## June 30, 2011

### Physics of baseball

In 1990, I read a great little book called The Physics of Baseball by Robin K. Adair (now in its third edition).  It's strongly recommended to anyone interested in the subject matter.  And here's a short Q&A with Adair at Popular Mechanics from a couple of years ago.

But a few other items of note on this subject have popped up recently.

First, a great chart at The Book, with the speed of the ball off the bat as the X axis and the angle of launch as Y, showing the outcome (from ground ball to home run) at the points X,Y.

Then, there's an article in the latest issue of the American Journal of Physics by Faber, Smith, Nathan, and Russell called "Corked bats, juiced balls, and humidors: The physics of cheating".  You can also find a short summary of the article at Smithsonian.com

1. Question: "Can a baseball be hit farther with a corked bat?"
Answer: "... while corking may not allow a batter to hit the ball farther, it may well allow a batter to hit the ball solidly more often."

2. Question: "Is the baseball juiced?"
Answer: The researchers "found no evidence that baseballs of today are more or less lively than baseballs used in the late 1970s."

3. Question: "What's the deal with the humidor?" (Or, "is it plausible that the humidor accounts for the decrease in offensive statistics at Coors Field since 2002?"

For those interested in a deeper dive into this topic, one of the co-authors of the study, Alan Nathan, has a page dedicated to the physics of baseball.

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Update 2011-07-13:  Tango at The Book posted a link to the Smithsonian article, and there has been plenty of commentary including a number of responses from Alan Nathan.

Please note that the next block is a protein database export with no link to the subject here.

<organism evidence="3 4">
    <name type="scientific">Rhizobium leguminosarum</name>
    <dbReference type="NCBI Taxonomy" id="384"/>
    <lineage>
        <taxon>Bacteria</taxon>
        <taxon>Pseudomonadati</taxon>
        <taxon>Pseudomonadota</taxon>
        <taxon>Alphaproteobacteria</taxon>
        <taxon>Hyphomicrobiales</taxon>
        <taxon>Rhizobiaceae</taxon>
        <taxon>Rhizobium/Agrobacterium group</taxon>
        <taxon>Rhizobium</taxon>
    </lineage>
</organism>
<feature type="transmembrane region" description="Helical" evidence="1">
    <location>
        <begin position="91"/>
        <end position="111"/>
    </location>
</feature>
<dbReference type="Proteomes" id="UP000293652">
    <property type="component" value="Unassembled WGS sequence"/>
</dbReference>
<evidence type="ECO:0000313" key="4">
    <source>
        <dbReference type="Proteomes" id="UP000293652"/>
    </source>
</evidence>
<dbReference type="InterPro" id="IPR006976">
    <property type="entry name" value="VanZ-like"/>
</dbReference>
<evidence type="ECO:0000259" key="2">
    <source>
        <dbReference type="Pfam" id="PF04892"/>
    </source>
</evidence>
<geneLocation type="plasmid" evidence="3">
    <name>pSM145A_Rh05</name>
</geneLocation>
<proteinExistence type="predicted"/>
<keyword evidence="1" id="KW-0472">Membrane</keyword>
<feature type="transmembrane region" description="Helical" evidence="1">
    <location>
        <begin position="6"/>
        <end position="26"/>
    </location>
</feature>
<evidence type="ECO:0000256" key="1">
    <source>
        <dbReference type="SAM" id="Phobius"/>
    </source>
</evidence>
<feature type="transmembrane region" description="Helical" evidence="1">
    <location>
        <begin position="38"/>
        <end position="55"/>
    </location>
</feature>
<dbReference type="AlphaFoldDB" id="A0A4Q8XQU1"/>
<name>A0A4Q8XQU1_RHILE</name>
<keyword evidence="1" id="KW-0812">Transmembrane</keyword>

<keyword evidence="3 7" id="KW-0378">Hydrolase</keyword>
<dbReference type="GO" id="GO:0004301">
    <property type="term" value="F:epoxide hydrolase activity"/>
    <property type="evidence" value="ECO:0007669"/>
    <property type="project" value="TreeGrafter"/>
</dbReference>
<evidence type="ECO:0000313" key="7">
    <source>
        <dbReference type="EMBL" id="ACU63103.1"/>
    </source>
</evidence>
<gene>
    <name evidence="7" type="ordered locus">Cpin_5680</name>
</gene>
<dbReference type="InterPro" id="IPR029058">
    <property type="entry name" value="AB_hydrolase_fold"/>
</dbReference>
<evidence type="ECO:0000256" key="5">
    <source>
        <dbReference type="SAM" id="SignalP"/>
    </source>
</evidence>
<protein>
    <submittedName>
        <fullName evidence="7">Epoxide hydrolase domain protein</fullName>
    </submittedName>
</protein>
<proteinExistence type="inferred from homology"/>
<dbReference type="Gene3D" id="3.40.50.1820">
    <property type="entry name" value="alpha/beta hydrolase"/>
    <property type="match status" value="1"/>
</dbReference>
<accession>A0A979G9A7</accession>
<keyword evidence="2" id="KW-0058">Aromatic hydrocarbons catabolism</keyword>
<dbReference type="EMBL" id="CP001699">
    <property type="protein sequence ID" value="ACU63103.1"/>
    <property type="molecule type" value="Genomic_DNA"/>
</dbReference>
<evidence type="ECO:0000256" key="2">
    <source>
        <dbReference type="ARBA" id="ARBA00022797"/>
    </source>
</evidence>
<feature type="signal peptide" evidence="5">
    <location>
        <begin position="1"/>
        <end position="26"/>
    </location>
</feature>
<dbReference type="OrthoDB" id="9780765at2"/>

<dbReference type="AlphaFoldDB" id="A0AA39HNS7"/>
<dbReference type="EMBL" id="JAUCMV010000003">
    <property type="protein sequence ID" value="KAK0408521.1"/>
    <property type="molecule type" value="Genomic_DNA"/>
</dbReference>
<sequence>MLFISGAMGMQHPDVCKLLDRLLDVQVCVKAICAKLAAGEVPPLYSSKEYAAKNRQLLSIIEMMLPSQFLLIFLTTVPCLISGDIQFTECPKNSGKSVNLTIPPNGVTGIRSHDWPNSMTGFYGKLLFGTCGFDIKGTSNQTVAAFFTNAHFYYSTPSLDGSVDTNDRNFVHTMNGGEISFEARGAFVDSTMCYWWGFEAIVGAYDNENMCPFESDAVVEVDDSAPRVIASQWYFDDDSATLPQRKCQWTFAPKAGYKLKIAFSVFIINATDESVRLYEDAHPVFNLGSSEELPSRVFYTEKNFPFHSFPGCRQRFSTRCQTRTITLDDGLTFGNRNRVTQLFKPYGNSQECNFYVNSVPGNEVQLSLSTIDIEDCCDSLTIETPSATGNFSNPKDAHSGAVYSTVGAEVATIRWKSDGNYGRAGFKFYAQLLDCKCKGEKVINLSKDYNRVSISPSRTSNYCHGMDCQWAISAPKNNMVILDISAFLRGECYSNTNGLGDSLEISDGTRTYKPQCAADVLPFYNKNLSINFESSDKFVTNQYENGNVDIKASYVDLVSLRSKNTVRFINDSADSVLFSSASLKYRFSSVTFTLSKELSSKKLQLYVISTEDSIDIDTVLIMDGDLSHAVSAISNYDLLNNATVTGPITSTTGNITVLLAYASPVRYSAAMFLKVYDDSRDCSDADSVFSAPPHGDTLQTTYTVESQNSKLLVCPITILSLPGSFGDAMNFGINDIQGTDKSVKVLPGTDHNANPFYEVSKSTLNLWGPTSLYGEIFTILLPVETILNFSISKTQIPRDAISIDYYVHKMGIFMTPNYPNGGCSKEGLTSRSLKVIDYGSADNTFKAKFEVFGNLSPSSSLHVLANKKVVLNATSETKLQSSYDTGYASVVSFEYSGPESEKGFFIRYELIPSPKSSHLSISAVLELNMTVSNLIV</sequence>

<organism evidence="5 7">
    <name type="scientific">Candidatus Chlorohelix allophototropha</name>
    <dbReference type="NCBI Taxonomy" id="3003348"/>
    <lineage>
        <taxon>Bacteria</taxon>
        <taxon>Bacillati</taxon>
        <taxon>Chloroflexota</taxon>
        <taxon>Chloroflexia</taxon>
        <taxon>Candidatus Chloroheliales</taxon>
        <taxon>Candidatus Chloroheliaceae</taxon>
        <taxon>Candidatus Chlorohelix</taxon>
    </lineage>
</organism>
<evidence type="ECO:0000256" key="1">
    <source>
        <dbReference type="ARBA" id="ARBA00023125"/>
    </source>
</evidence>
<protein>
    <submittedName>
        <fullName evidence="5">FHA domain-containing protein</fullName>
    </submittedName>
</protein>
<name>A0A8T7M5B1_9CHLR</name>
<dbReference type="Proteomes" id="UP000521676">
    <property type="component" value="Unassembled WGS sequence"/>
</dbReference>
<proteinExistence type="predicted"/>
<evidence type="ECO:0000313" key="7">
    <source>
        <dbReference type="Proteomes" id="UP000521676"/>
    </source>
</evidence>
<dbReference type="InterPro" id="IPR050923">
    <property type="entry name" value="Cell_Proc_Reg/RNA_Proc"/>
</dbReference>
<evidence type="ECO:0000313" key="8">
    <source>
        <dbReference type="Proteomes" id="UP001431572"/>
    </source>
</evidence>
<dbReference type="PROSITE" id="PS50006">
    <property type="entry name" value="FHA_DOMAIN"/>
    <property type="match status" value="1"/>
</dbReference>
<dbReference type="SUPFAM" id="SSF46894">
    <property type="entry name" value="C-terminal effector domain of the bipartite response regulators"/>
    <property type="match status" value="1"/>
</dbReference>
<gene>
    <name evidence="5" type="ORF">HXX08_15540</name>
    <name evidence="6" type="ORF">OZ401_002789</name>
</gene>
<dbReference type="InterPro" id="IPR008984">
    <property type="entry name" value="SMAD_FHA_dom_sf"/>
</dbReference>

## June 1, 2011

### Two months in, a Bayesian look at the standings

At the end of April, I posted "Early season standings and Bayes" that took two different approaches to regressing the early season standings to come up with a prediction for the eventual result for the full season.

So here we are at the end of May, and there's been a lot of movement in the standings, so here's an update to the spreadsheet. Although the Phillies and the Indians remain at the top of the standings, they are starting to regress downwards. At the end of April, both teams were "on pace" to win 112 games in the season, but the regression showed a more modest result of 93 wins. A month later both teams are "on pace" to win 100, but the Bayesian approach suggests that they are more likely to win 91 games.

If you are a Twins or an Astros fan, there is no solace in the fact that both teams have not regressed toward the mean over the past month, but have instead continued to play at roughly the same level they exhibited in April. The regression model now predicts the Twins will end up at 65 wins, which would be the lowest in MLB. Of course, this prediction is based only on the team's performance to date -- it doesn't consider the number of injuries the Twins are currently dealing with.

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